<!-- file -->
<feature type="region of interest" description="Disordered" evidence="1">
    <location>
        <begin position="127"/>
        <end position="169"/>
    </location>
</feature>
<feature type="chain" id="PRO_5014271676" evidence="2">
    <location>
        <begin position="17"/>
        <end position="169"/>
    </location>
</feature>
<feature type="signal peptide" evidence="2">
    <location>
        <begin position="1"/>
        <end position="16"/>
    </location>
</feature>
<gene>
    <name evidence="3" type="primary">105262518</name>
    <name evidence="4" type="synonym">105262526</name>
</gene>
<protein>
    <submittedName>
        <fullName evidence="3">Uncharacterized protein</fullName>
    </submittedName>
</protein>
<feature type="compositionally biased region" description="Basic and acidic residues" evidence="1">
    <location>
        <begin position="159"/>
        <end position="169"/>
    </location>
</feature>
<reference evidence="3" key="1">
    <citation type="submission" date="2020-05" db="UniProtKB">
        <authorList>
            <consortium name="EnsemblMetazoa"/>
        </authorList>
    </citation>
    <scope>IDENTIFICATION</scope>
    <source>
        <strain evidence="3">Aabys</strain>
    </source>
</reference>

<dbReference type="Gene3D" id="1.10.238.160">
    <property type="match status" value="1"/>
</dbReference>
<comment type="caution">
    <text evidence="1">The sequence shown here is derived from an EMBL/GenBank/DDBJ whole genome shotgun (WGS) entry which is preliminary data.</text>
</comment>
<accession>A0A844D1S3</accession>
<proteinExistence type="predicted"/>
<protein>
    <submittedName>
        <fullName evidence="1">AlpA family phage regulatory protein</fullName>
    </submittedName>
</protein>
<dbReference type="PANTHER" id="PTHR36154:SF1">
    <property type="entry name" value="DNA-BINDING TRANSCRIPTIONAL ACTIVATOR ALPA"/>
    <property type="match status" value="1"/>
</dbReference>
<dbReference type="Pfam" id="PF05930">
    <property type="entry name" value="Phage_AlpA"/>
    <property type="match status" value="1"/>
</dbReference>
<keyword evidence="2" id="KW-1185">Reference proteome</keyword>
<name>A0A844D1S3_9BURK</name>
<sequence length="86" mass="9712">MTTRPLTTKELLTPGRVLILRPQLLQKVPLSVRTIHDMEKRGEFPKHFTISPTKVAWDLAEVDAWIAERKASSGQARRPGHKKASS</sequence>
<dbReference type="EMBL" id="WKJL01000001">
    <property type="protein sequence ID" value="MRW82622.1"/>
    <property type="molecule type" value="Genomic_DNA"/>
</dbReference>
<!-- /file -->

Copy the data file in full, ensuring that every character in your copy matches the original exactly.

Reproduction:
<feature type="region of interest" description="Disordered" evidence="1">
    <location>
        <begin position="127"/>
        <end position="169"/>
    </location>
</feature>
<feature type="chain" id="PRO_5014271676" evidence="2">
    <location>
        <begin position="17"/>
        <end position="169"/>
    </location>
</feature>
<feature type="signal peptide" evidence="2">
    <location>
        <begin position="1"/>
        <end position="16"/>
    </location>
</feature>
<gene>
    <name evidence="3" type="primary">105262518</name>
    <name evidence="4" type="synonym">105262526</name>
</gene>
<protein>
    <submittedName>
        <fullName evidence="3">Uncharacterized protein</fullName>
    </submittedName>
</protein>
<feature type="compositionally biased region" description="Basic and acidic residues" evidence="1">
    <location>
        <begin position="159"/>
        <end position="169"/>
    </location>
</feature>
<reference evidence="3" key="1">
    <citation type="submission" date="2020-05" db="UniProtKB">
        <authorList>
            <consortium name="EnsemblMetazoa"/>
        </authorList>
    </citation>
    <scope>IDENTIFICATION</scope>
    <source>
        <strain evidence="3">Aabys</strain>
    </source>
</reference>

<dbReference type="Gene3D" id="1.10.238.160">
    <property type="match status" value="1"/>
</dbReference>
<comment type="caution">
    <text evidence="1">The sequence shown here is derived from an EMBL/GenBank/DDBJ whole genome shotgun (WGS) entry which is preliminary data.</text>
</comment>
<accession>A0A844D1S3</accession>
<proteinExistence type="predicted"/>
<protein>
    <submittedName>
        <fullName evidence="1">AlpA family phage regulatory protein</fullName>
    </submittedName>
</protein>
<dbReference type="PANTHER" id="PTHR36154:SF1">
    <property type="entry name" value="DNA-BINDING TRANSCRIPTIONAL ACTIVATOR ALPA"/>
    <property type="match status" value="1"/>
</dbReference>
<dbReference type="Pfam" id="PF05930">
    <property type="entry name" value="Phage_AlpA"/>
    <property type="match status" value="1"/>
</dbReference>
<keyword evidence="2" id="KW-1185">Reference proteome</keyword>
<name>A0A844D1S3_9BURK</name>
<sequence length="86" mass="9712">MTTRPLTTKELLTPGRVLILRPQLLQKVPLSVRTIHDMEKRGEFPKHFTISPTKVAWDLAEVDAWIAERKASSGQARRPGHKKASS</sequence>
<dbReference type="EMBL" id="WKJL01000001">
    <property type="protein sequence ID" value="MRW82622.1"/>
    <property type="molecule type" value="Genomic_DNA"/>
</dbReference>